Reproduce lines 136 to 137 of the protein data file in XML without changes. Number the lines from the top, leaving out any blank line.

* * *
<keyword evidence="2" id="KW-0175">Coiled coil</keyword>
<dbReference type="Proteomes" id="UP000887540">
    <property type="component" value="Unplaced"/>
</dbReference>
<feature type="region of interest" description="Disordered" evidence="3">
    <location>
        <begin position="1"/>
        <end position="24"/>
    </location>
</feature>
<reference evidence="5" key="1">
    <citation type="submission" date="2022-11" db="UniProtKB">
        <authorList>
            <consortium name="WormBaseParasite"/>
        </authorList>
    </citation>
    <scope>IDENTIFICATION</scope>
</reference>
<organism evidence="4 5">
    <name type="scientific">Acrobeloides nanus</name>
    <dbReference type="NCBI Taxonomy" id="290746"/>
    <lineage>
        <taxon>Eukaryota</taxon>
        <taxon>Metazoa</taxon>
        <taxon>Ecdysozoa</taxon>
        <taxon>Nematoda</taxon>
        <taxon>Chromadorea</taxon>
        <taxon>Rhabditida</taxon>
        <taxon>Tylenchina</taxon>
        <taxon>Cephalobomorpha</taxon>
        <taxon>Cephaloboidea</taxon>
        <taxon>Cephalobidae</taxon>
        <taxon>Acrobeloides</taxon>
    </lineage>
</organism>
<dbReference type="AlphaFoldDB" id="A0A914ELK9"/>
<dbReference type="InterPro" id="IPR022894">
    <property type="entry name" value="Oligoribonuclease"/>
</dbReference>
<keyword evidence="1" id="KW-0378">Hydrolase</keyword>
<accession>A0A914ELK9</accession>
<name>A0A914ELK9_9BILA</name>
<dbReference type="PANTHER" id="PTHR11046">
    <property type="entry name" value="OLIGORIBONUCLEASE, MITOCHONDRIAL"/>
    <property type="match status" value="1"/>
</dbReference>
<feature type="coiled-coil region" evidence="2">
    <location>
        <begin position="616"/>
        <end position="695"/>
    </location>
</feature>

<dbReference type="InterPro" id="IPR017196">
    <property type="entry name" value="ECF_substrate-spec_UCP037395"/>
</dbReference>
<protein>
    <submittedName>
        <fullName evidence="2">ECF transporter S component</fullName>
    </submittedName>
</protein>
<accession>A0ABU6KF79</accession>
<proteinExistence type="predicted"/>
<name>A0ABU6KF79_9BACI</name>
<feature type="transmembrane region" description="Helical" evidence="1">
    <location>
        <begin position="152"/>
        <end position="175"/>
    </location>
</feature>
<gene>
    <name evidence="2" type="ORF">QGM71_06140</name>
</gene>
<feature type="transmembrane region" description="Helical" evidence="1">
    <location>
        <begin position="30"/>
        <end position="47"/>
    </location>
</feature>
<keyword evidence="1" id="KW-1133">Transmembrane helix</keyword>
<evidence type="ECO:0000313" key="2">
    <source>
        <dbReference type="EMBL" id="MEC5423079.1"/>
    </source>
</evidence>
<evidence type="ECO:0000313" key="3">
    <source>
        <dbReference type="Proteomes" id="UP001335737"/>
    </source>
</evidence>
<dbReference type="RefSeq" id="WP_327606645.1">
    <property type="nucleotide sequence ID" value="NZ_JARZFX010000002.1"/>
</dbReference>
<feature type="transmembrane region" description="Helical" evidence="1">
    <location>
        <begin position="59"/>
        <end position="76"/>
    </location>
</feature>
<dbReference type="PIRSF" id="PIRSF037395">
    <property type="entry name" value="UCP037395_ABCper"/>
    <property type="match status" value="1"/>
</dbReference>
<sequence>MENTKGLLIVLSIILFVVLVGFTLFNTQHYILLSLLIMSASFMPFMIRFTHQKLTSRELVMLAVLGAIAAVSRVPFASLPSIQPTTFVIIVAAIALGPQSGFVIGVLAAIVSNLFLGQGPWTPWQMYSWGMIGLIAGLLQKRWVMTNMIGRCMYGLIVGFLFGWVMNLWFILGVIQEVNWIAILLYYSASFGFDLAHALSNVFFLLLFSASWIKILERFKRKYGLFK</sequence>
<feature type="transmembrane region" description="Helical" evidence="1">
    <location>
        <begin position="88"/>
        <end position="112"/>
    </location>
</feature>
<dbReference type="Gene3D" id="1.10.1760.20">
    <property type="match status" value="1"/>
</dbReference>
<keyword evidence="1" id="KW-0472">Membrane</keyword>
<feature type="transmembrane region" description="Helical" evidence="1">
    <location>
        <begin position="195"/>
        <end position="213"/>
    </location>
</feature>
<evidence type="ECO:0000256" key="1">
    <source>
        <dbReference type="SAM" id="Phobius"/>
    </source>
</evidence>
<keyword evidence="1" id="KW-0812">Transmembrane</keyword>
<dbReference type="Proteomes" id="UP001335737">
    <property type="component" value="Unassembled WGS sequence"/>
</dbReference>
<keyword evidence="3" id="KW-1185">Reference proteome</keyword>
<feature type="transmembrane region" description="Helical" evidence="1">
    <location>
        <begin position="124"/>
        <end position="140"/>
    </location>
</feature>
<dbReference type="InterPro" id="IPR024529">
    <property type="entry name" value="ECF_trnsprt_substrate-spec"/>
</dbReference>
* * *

<dbReference type="InterPro" id="IPR024529">
    <property type="entry name" value="ECF_trnsprt_substrate-spec"/>